From selling records to selling the world

Mark Steadman among the mountains of Iran
Mark Steadman among the mountains of Iran
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To say award-winning tour guide Mark Steadman has itchy feet would be a huge understatement. The former Fareham schoolboy tells SHANNON JOHNSON he’s been to more than 100 countries, but has finally put down roots in Laos where he has set up a successful school.

You can tell a lot about a person by the way they take their coffee.

Mark Steadman with children at his school in Laos

Mark Steadman with children at his school in Laos

Black coffee: old-school purists who like to keep things simple.

Skinny latte: perfectionists who choose to indulge without the accompanying guilt.

Double espresso: hard-working leaders who are always busy.

So what does it say about a person who prefers getting their caffeine fix while standing thousands of feet above ground on top of a mountain in south-east Asia? Because that’s the way free-spirited Mark Steadman likes his morning brew.

Mark Steadman with children at his school in Laos

Mark Steadman with children at his school in Laos

Originally from Fareham, the 50-year-old now lives in Laos where his ‘ability to make coffee wherever he is in the world’ is just one of many achievements listed on his impressive CV.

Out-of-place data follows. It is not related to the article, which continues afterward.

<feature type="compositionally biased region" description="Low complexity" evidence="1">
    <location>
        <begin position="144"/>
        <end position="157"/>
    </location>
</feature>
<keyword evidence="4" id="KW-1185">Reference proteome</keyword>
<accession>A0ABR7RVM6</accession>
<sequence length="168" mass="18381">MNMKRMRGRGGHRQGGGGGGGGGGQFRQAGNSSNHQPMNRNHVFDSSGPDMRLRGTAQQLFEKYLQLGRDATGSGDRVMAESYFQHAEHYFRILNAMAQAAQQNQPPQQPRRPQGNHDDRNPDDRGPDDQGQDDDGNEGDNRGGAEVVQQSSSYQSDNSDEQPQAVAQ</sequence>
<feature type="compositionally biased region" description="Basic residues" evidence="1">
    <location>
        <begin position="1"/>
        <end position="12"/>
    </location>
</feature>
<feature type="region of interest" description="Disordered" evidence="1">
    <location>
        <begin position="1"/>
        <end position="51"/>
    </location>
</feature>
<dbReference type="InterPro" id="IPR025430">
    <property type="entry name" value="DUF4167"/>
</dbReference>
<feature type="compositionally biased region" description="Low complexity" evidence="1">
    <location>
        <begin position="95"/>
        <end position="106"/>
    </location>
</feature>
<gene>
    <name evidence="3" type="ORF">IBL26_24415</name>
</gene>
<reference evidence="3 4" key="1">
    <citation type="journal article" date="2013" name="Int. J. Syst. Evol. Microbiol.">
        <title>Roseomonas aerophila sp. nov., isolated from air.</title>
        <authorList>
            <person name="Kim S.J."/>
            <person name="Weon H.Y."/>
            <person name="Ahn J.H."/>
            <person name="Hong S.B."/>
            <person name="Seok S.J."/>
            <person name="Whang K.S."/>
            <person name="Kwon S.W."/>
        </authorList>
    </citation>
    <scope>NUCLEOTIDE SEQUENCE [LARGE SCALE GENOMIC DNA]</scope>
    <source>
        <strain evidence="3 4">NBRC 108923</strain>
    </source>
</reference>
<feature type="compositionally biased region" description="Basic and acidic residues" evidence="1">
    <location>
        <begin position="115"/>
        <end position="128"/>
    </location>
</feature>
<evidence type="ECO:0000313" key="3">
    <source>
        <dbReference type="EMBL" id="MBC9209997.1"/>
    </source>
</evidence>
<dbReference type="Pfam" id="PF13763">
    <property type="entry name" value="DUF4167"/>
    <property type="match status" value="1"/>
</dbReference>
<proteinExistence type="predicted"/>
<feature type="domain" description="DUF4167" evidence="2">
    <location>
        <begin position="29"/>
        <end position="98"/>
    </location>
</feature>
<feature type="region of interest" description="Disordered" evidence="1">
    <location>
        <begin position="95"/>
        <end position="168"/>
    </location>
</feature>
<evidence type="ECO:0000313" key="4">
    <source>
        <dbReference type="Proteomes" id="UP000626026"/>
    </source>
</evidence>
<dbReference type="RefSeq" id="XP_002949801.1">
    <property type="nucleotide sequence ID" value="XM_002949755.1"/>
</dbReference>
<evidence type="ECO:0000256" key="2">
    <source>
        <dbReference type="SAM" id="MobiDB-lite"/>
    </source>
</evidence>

Not only has he visited more than 100 countries, but he has also won the Best Tour Guide in the World 2015 award from Wanderlust travel magazine.

The accolade may or may not be because, as an employer once said: ‘Mark’s first rule as a tour guide is making sure the group have a good coffee in the morning.’

I suppose you could say Mark’s story begins in 2003, after he left his job in the music industry for a new career in tourism. Rucksack and coffee beans in tow, the former St Anne’s pupil (now Fareham Academy) hit the road with no real plan other than to travel to as many places as possible. And that he did.

He swapped selling records for selling the world, bagging a job as an adventure tour guide in 2005.

‘I was so nervous before my first tour, I actually tried to get out of it,’ says Mark, who used to work at HMV and Virgin Records.

‘I knew I couldn’t go back to a corporate desk job though. My office used to be on the 5th floor of a tower block in London, but then suddenly the whole world was my office.

‘What can be better than that?’ he adds. ‘I’ve been to some amazing places and met some amazing people.’

Yet it was while on a short visit to Laos that Mark’s story really unfolded. There, he stumbled across a local man called Manophet who would change the course of his life.

That ‘short’ visit eventually led him to set up a free English Language school and make Laos his permanent home. ‘I dropped my rucksack down that day and never left,’ says Mark, who is the son of Dennis Steadman, a Fareham councillor and former Fareham mayor, and his wife Carole.

He was struck by Manophet’s selflessness and the way he dedicated his life to helping others.

‘He was one of those special people you meet in your life who leaves a deep impression. Everyone who met him would say “wow this guy is really amazing”, whether you spent time with him for an hour, a day or longer.

‘He taught people English in the evenings at his home in the town of Phonsavan. There would be 30 to 40 people crowded in one room trying to learn. It was just this most unorthodox but magical scene.’